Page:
By Samantha Chapnick
With orchestra seats going for $300 (more than the cost of some New York hotels) even half-price TKTS tickets seem outrageous. It’s time to get drastic. These are the tried-and-true tested techniques real New Yorkers use to get the goods for far less.
1. Win the lottery
Several shows, for example Wicked, offer great unsold orchestra seats at a steep discount (under $30/per person) to 20 or 30 lottery winners. Each winner is entitled to two tickets. Be there at least two or three hours before the performance. Usually no more than 100 people line up so the odds are with you. Or at least better than getting hit by lightening.
If you absolutely, positively need to see the show, have a back-up plan.
2. Get rush tickets
Some shows will sell the remaining seats to either students or the general public at deep discounts ( about $20) an hour or so before the performance. Get to the box office VERY EARLY (at least 2 hours in advance) and expect lines. Most of the seats will be in the less desirable areas, but occasionally you get lucky and hit a nice orchestra seat. DO NOT EXPECT TO SIT TOGETHER in a good section. Most of these seats will be singles unless they are in the upper tiers or with a blocked view.
3. Become a member
Even if you only plan a New York vacation once a year, becoming a member of free or steeply discounted ticket brokers is well worth the price — if you are flexible. TDF.org, AudienceExtras.com, BroadwayBox.com, and Goldstar all offer members free last-minute tickets to both major and minor shows, and discounted tickets to future shows.
For example, a membership to Audience Extras is $99/year and entitles you to two tickets per performance free ($4 service charge per ticket). In the past, I have gotten tickets to both excellent, popular shows and really terrible one-person shows. This week they are offering "To Be or Not To Be" (Broadway), Dolly Parton in concert, Branford Marsalis, and "The Tempest" with Broadway actor Mandy Patinkin.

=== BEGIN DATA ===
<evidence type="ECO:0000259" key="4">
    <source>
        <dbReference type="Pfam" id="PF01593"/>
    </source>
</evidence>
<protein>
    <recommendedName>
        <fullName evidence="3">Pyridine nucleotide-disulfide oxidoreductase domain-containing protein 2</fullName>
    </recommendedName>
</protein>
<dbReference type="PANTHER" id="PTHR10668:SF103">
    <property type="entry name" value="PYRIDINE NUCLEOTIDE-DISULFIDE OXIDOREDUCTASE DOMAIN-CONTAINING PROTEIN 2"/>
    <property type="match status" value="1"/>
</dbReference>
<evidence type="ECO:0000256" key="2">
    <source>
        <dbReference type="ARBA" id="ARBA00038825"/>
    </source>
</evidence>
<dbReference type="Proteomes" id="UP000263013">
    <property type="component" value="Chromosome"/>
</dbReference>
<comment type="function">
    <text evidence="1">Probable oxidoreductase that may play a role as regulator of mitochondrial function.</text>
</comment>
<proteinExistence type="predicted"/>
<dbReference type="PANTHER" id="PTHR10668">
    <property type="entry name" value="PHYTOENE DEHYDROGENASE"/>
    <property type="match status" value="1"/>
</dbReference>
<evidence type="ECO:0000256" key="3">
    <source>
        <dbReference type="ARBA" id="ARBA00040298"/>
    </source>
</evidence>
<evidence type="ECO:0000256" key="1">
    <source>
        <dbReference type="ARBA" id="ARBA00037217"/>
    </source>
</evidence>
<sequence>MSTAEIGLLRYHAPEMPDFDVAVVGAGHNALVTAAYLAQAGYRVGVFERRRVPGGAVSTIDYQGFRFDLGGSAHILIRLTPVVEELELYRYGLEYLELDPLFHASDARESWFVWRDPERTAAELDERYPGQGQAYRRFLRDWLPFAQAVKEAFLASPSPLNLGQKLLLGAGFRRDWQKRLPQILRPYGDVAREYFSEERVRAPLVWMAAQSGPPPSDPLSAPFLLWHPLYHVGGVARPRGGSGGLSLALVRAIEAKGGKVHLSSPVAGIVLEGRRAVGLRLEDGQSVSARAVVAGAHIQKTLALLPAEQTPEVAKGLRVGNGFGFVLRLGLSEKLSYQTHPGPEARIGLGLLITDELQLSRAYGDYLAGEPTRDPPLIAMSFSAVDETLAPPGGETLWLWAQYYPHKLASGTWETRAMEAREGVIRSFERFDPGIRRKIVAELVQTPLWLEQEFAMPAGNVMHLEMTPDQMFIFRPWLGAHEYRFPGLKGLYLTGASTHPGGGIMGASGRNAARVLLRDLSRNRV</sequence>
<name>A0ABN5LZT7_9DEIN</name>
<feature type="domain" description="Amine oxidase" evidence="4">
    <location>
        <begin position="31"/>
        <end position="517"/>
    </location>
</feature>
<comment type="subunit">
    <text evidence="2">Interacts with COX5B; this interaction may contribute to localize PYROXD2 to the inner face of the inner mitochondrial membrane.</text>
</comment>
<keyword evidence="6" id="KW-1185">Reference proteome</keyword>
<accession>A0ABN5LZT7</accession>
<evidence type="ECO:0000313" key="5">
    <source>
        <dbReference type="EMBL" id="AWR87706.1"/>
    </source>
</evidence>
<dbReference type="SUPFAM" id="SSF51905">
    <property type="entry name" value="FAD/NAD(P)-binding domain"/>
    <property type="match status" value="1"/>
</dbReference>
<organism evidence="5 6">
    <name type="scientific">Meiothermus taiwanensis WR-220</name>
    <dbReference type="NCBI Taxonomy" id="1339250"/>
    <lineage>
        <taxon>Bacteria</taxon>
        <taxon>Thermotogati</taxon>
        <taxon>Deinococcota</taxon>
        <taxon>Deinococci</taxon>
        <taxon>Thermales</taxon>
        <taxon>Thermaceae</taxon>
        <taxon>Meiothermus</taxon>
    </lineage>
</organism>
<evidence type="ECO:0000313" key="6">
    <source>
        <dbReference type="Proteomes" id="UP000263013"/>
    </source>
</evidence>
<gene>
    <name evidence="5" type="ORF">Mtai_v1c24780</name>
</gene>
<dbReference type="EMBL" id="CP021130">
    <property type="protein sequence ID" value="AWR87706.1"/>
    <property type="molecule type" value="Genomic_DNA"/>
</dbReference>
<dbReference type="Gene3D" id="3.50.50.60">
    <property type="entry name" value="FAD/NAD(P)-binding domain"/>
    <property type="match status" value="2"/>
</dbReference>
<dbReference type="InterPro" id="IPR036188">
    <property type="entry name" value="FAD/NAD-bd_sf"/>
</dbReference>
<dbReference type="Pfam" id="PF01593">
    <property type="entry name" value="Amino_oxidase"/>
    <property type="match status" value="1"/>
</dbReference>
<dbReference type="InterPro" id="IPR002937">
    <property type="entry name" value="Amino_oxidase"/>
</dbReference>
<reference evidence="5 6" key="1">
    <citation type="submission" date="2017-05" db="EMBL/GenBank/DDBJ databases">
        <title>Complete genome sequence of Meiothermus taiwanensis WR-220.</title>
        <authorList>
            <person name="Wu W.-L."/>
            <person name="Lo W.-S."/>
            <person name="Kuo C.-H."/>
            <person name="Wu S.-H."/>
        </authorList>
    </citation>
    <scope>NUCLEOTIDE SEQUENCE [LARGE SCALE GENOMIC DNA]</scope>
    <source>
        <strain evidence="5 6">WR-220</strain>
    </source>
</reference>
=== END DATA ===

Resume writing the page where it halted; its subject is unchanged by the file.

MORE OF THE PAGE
The good tickets go fast. Sign up to get the e-mail notification when a show is available and pounce on it. If you can’t go to a show, don’t get the tickets. They are doing these freebies to fill up the audience. If you don’t show up, you may lose your privileges and hurt others: if the theater gets too many no-shows it pulls the offer from these sites.
4. Bring a minor.
One of the main reasons New York vacations are so popular with families is because of the unprecedented affordable cultural opportunities the city offers young people. If you have a teenager or college student, especially one who attends a local NYC college, or a friend whose child you could borrow for a few hours, there are some remarkable discounts to be had out there.
First, try High Five Tickets. Anyone accompanied by a teen (13-18) from anywhere in the world can get two tickets for $5 a piece — one for the teen, one for the adult. Currently there are over 80 shows available including the Broadway show "39 Steps." Oh and as a nice bonus, High Five also gives museum entry for $5 for two to most of the major NY museums. (Again, the person picking up the tickets must have a valid student ID but can be accompanied by one adult.) Extra Bonus: There are no booking fees or service fees. Who-ho!
Next, do the student rush if the regular rush is not available.
Visit School Tix to see most family-friendly Broadway shows for about half price. Go to the "Shows Available" page and click on the icon for the show you want to find the coupon code offering the discount and book the tickets.
Finally, if your young friend goes to Columbia University, NYU or one of the other major schools in New York, get them to use their university Internet connection to get tickets. Many have sites accessible only to people with school IDs and logins that provide tremendous discounts to theater — and free entry to local museums as an added bonus.
5. Go Off-Broadway
For every one big Broadway blockbuster, there are a hundred theater companies providing a more intimate and unique experience — a much better value for your dollar in this current economic climate. Going to see a show at places like the Public Theater, Cherry Lane, Playwrights Horizons and Manhattan Theater Club rewards with brand-name bankable stars, a more intimate experience and extensive set design, without the high ticket price.
If you still want more tips, visit the ne plus ultra ultimate guide to cheap theater tickets and up-to-the-minute info: The Frugal Theater Goer’s Guide to Discount Tickets.
Oh, and next year, book one of your favorite New York hotels for mid-October when Free Night of Theater Day is held. This organization gives away 8,000 tickets to performances across the city. For more information about discounted theater tickets, visit Playbill.
Samantha Chapnick is a New York writer who scours international destinations looking for what hasn’t been found.